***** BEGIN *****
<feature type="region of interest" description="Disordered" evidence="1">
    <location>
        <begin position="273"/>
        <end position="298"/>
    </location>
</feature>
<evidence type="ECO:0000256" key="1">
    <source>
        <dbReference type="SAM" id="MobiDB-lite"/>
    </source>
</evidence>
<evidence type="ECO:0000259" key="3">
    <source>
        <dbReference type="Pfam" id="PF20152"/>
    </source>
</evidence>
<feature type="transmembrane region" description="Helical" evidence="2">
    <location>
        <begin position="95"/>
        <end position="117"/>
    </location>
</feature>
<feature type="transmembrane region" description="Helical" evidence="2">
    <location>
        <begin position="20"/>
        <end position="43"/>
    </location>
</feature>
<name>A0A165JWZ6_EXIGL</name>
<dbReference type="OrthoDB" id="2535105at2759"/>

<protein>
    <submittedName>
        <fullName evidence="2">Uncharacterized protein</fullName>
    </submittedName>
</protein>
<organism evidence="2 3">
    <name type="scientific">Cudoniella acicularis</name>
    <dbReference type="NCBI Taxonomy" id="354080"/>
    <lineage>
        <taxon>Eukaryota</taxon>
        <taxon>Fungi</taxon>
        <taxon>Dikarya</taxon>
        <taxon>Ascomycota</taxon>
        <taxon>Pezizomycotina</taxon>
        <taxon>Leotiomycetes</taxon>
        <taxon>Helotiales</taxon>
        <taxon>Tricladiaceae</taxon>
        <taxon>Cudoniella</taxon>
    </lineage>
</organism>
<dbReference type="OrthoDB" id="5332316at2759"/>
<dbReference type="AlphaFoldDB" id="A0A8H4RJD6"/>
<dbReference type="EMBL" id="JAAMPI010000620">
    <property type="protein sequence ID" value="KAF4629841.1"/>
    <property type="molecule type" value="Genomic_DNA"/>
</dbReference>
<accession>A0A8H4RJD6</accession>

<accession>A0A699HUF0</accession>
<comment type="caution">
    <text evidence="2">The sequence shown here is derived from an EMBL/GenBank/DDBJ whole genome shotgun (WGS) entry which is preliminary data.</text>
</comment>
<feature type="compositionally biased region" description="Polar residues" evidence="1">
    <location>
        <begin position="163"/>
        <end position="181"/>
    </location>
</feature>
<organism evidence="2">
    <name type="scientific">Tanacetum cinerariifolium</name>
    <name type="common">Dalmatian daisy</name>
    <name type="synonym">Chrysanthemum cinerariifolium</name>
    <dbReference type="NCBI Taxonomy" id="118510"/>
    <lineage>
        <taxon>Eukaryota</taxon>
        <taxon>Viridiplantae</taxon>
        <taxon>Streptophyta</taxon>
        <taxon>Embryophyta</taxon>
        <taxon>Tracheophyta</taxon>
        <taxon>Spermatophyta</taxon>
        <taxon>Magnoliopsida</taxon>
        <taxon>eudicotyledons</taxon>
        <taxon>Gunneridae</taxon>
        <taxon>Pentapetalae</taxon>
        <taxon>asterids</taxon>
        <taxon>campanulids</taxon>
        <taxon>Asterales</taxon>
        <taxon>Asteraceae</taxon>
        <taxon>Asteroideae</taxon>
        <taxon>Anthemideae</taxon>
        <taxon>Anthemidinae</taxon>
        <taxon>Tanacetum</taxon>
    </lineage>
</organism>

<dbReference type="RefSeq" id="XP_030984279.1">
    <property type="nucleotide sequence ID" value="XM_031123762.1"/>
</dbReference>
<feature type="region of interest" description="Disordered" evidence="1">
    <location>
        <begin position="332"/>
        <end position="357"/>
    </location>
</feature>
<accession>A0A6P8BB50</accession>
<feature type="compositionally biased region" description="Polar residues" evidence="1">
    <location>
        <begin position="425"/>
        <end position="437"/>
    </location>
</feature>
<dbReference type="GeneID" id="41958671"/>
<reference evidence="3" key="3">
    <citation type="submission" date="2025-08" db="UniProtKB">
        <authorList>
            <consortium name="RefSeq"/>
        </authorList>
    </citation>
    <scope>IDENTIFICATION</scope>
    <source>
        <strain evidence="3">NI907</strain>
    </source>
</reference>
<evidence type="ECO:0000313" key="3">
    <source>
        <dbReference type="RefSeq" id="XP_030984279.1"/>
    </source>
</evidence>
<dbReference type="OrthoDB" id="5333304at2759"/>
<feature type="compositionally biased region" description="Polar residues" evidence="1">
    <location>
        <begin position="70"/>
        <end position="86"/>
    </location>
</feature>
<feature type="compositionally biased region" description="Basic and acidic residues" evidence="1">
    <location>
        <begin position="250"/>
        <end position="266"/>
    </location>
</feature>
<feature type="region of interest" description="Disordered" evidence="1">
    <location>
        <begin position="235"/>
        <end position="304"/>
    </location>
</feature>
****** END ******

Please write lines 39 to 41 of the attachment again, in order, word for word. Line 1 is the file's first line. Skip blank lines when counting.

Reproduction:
    <lineage>
        <taxon>Eukaryota</taxon>
        <taxon>Fungi</taxon>